Besides legitimacy derived from a nationalistic, confrontational and ostensibly pan-Arab foreign policy that appealed to Arab audiences, Bashar al-Assad was believed to enjoy substantive personal popularity, though measuring it in a closed and controlled society like Syria’s was always a near-impossible task.  Hafez picked his son Bashar as his successor after the death of his older son Bassel in 1994 in a car accident. Many Syrians found relief in the smooth...
  • Chapter Two: The uprising and the regime

    In just a year, the Syrian uprising evolved from a largely peaceful and organic revolution into a full-scale sectarian civil war. New and complex dynamics have been created as forms of secular and peaceful protests have receded and given rise to a multitude of actors with divergent motivations and objectives.  The mobilisation of the largely apolitical Syrian society happened gradually and with much hesitation. While repressed and controlled, it was not...
  • Chapter Three: The rise of the opposition

    Prior to the uprising, Syria’s traditional opposition appeared fragmented and dejected. It comprised ageing Islamist, liberal, leftist and nationalist figures and factions that had struggled to maintain a public profile, coalesce and mount a significant challenge to the Assad regime. While several opposition groups operated in exile, notably the Muslim Brotherhood (MB), many oppositionists remained in Syria. Outmanoeuvred by Assad and disconnected from the grievances and outlook of Syria’s youth...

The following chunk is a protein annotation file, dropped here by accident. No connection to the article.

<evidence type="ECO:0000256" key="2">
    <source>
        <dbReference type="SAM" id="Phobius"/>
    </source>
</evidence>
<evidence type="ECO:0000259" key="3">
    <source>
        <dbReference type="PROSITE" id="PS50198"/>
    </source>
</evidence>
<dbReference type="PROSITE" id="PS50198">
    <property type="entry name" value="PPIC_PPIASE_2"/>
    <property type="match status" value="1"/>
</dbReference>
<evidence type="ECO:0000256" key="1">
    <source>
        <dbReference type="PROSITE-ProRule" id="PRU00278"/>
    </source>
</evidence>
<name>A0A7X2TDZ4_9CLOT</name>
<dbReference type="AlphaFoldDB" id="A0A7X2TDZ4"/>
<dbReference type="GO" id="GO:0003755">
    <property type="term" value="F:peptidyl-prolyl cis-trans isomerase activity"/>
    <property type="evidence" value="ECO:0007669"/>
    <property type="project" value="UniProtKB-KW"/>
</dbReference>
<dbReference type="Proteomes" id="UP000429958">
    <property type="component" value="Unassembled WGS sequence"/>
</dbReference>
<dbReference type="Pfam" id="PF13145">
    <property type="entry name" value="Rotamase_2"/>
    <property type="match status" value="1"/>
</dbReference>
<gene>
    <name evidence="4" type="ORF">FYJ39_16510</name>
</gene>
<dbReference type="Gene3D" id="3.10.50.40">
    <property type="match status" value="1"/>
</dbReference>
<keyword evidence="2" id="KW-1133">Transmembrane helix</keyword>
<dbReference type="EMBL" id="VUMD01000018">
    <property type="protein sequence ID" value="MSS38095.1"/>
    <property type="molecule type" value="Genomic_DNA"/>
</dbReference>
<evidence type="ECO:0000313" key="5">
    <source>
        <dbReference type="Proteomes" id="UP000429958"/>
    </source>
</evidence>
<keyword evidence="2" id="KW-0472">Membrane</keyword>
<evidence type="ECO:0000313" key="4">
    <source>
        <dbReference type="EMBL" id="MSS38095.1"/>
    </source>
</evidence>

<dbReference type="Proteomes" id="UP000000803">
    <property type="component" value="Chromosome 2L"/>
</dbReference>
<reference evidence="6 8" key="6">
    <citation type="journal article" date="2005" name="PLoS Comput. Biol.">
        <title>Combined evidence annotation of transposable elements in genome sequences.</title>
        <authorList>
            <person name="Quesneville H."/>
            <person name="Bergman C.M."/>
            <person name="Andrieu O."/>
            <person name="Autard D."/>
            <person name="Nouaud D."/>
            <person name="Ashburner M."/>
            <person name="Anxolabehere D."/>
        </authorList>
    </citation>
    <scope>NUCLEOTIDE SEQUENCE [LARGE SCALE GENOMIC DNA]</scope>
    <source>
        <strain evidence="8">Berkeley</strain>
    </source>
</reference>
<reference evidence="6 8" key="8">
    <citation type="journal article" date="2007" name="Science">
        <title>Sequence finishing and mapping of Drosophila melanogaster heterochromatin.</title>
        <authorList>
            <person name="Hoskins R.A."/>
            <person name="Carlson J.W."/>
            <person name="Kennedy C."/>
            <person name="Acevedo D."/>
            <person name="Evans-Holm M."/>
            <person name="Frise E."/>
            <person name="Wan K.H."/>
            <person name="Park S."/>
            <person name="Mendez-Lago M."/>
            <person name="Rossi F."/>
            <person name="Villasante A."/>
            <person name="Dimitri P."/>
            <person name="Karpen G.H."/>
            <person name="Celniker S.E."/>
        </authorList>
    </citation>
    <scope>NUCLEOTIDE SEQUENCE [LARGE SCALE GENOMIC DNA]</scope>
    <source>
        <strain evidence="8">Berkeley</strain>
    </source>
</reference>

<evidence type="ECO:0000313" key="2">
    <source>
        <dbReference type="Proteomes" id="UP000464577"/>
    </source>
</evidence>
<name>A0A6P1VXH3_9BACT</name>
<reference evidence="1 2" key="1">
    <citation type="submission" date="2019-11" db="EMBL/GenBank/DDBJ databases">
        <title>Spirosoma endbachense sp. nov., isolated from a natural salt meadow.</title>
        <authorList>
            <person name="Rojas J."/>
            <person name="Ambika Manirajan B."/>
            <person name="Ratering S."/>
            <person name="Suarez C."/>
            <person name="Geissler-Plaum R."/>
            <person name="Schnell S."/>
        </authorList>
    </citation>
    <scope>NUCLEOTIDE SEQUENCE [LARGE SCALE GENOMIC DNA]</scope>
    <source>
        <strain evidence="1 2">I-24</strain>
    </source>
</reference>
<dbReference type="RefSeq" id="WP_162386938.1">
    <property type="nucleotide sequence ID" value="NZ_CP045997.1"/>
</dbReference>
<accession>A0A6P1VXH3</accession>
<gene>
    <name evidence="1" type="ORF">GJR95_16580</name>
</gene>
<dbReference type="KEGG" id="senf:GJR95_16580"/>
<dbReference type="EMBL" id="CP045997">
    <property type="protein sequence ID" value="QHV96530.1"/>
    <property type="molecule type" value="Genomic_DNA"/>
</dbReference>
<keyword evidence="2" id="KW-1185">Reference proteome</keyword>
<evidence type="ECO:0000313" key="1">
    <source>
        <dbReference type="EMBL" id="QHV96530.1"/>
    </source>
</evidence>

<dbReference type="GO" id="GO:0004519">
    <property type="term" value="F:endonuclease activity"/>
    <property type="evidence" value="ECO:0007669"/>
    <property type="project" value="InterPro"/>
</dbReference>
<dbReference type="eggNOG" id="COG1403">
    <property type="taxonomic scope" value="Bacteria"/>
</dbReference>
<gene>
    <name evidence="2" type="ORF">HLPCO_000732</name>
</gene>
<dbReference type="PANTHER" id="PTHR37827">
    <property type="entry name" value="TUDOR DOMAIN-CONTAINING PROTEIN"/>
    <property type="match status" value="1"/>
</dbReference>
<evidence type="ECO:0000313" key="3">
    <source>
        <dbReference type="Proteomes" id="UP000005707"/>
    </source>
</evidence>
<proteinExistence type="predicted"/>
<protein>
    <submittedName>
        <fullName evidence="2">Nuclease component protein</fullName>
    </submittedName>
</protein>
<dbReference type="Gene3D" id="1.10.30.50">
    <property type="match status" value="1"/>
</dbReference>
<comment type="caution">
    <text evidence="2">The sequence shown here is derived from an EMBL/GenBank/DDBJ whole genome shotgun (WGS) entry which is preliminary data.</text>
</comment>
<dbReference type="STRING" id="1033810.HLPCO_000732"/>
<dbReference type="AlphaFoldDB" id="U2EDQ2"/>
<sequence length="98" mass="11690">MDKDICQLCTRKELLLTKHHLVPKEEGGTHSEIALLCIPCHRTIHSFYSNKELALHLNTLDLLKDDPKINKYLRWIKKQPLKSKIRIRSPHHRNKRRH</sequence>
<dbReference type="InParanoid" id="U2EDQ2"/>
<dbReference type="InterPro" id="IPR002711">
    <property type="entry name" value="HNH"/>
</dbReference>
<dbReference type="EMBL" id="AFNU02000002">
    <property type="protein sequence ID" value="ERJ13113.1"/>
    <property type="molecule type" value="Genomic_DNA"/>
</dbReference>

• Chapter Four: The regional struggle over Syria

    On the eve of the Syrian uprising, the Assad regime was confident and assertive, having weathered considerable regional challenges. Its position had markedly improved after years of isolation, pressure and uncertainty. Relations with regional rivals had ameliorated at no apparent cost to its posture and strategic choices, and compared to other Arab leaders, Assad’s popularity ranked second only to that of Hassan Nasrallah, Hizbullah’s charismatic leader. Assad’s position had reached its...
  • Chapter Five: Syria in the international context

    The outbreak of the Syrian revolution followed, and was undoubtedly inspired by, momentous events across the region. The Arab uprisings that swept Tunisia, Egypt, Libya, Bahrain and Yemen from December 2010 had already shaken long-held assumptions about the stability and resilience of authoritarian regimes, sending confused Arab and non-Arab policymakers scrambling for adequate responses. Both the region’s political culture and order seemed on the verge of upheaval.  Even then, initial international...
  • Conclusion

    As Syria descends into a multifaceted and intensifying civil war, any medium-term prognosis needs to consider the extent of political and sectarian factionalism, humanitarian dislocation, societal cohesion, state capability and foreign meddling. As of early 2013, however, reliable data and information about each of these factors remains sorely lacking, while political dynamics are fluid. Consequently, it is impossible to make a firm prediction about the situation in Syria, and where...

Emile Hokayem is Senior Fellow for Regional Security at IISS-Middle East.

Back to content list

Table of Contents

Available to download as a PDF >